Episode 178: Lurking in the Shadow

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You are in for a night-time trip to one of the most secret places on the earth – until 23 years ago. The former Stasi headquarter is only 2 subway stations east of my home and I quite like the morbid, spooky atmosphere there. It’s a really huge areal, lots of office space and other buildings. Some of them are used as a museum and as the archive for all the Stasi files. Others are rented out or are simply empty.
My image missed some details in the shadows. I used a modified “burn with a layer in Overlay Mode” technique to get a bit of light into them. Instead of painting on the layer I used the L-part of the LAB colour model. I got the idea for this from the Darktable Blog.

UPDATE Mar 18: There is a nice way to use the histogram with selections. Select the dark region and look at the histogram – it shows only the data from the selection. The histogram tool is “selection-sensitive”.

Thanks to GIMPel for the tip.


00:30 The Stasi Headquarter
05:00 Start of the image processing
05:20 Rotate the image – what is vertical?
08:00 Cropping
09:40 Planning where to work on the shadows
10:00 Measure the darkness with curves tool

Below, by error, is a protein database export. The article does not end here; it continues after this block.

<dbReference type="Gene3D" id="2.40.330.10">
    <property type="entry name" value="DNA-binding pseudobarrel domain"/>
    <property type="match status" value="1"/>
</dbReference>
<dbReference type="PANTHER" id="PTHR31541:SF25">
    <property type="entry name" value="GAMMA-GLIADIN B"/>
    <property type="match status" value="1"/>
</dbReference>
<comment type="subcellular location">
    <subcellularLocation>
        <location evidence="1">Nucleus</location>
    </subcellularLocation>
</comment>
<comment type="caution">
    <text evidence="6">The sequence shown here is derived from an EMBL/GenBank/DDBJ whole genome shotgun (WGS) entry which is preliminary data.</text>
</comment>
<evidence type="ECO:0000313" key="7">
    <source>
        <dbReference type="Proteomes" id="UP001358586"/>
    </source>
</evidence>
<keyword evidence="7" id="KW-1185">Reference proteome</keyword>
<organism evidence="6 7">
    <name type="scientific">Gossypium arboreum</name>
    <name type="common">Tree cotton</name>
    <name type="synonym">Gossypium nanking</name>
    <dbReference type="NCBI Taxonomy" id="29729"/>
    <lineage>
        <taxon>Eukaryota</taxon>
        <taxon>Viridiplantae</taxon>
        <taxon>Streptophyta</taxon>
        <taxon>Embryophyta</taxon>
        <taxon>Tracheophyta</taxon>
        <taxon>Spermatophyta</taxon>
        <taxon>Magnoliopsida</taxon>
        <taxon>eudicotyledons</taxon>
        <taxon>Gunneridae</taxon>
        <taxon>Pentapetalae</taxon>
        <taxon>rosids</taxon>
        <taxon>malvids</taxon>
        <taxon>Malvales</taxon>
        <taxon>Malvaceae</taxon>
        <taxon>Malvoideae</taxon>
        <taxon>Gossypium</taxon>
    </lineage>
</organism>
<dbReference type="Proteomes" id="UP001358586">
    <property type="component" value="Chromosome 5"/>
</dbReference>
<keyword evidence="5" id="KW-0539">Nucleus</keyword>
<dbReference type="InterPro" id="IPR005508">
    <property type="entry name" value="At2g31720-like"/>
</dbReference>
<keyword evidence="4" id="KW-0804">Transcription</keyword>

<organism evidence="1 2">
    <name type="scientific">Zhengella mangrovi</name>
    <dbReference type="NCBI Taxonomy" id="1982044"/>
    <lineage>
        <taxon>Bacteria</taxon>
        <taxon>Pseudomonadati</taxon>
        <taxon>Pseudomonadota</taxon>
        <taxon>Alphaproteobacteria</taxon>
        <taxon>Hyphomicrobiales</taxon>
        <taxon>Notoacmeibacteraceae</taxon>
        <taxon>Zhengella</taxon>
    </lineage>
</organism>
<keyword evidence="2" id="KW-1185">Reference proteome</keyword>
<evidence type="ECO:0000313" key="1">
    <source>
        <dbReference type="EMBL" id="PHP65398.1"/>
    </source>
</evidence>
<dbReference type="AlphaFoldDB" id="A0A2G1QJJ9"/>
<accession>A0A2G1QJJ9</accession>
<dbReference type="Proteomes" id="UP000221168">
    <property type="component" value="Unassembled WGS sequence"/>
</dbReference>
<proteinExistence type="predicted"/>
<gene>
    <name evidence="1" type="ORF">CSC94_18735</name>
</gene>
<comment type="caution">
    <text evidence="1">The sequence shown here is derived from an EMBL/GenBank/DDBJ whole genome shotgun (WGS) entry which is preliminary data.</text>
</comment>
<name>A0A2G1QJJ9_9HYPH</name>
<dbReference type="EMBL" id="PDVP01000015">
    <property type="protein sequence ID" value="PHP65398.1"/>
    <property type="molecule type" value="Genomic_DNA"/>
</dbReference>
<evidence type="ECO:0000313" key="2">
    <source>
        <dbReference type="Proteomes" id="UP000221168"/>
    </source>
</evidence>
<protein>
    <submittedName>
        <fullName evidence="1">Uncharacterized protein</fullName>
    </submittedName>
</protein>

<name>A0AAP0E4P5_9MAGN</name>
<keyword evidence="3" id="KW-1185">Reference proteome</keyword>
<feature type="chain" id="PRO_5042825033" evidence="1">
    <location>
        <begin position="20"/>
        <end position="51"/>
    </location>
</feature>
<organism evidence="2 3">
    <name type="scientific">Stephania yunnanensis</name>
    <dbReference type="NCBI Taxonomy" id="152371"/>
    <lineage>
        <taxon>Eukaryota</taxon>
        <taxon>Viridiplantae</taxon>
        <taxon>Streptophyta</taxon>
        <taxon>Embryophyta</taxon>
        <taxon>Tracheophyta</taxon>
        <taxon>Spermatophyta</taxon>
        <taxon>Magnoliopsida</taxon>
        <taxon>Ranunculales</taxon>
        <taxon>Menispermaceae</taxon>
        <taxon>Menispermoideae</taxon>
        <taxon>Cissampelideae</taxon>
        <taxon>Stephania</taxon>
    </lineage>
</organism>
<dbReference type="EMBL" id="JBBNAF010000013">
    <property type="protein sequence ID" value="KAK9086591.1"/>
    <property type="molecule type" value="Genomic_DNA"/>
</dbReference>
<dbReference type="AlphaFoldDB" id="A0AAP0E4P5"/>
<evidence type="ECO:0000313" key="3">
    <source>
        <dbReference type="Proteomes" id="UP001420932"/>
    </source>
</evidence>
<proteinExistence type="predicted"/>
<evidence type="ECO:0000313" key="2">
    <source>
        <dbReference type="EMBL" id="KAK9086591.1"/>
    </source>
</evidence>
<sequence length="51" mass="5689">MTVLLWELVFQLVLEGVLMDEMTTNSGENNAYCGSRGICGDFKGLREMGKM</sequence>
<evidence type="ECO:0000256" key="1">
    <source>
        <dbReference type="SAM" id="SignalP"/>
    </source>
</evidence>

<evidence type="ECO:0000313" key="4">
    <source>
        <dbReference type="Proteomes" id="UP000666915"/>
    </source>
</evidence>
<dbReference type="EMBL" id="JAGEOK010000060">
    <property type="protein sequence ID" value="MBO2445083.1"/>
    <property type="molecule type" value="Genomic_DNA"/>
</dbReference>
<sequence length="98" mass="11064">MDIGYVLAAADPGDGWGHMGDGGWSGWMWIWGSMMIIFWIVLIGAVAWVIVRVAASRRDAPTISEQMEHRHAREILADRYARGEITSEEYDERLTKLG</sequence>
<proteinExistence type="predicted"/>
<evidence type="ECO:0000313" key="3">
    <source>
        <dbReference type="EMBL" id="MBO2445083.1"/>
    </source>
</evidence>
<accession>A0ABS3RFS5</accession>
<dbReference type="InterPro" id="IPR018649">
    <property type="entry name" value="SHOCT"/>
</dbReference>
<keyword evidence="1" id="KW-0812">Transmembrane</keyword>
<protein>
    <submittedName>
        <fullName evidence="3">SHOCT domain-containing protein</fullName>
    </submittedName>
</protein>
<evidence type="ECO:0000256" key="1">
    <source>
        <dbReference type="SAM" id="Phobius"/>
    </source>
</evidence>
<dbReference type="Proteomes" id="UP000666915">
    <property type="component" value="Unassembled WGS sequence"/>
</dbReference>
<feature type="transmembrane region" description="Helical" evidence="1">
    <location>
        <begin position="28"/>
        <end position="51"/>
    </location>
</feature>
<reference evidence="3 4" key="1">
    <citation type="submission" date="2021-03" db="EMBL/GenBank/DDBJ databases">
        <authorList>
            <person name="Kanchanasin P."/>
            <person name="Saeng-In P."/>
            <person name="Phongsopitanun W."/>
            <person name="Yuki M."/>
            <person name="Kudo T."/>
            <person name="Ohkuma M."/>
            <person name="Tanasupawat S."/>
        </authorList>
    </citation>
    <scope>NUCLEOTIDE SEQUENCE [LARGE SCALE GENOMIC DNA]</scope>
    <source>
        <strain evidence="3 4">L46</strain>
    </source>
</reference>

10:45 A quick try with the curves tool
11:30 A layer in Overlay Mode to brighten shadows up
12:00 Decomposing the image to get the “L” from LAB
14:30 Invert the colours
14:50 Generate a layer mask
15:50 Constructing the “Lighten Only” layer
17:00 Optimizing the effect
17:50 Blurring the overlay layer improves the effect
22:30 Compare to simple burning
24:50 Recap
27:45 http://darktable.org gave the idea to this

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Meet the GIMP Video Podcast by Rolf Steinort and Philippe Demartin is licensed under aCreative Commons Attribution-Share Alike 3.0 Germany License.
Permissions beyond the scope of this license may be available at http://meetthegimp.org.

Episode 114: Secrets of a Portaloo!

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You can win a book in our two contests – the exact rules will be published in the next posting.

I continue to work on my project “Access Control”. My target is a photo book by blurb.com. They accept PDF files for printing – which is important for me because most of the book making software of the printers doesn’t work on Linux. Of course there is an Open Source program for making a PDF – Scribus. It is available for all OS, even OS/2. I’ll tell you about my experience in one of the next episodes.

A bit of Magic is shown by Philippe – and I have confess that I used an old version of his script. You’ll see better ones next time.

There are a lot of photobooks to look at for inspiration at SOFOBOMO.

Then I start to edit an image. The JPEG image is a bit overblown in the highlights and I have to go back to the RAW file. Cropping turns out to be difficult and the image needs a bit of a contrast boost in some parts.

The final steps – sharpening and deciding about a vignette will be made when the layout of the book is clear. For sharpening one needs to kknow the output resolution and size – and I will have to scale the image to 300 DPI before putting it into the book. The vignette depends on the background of the page.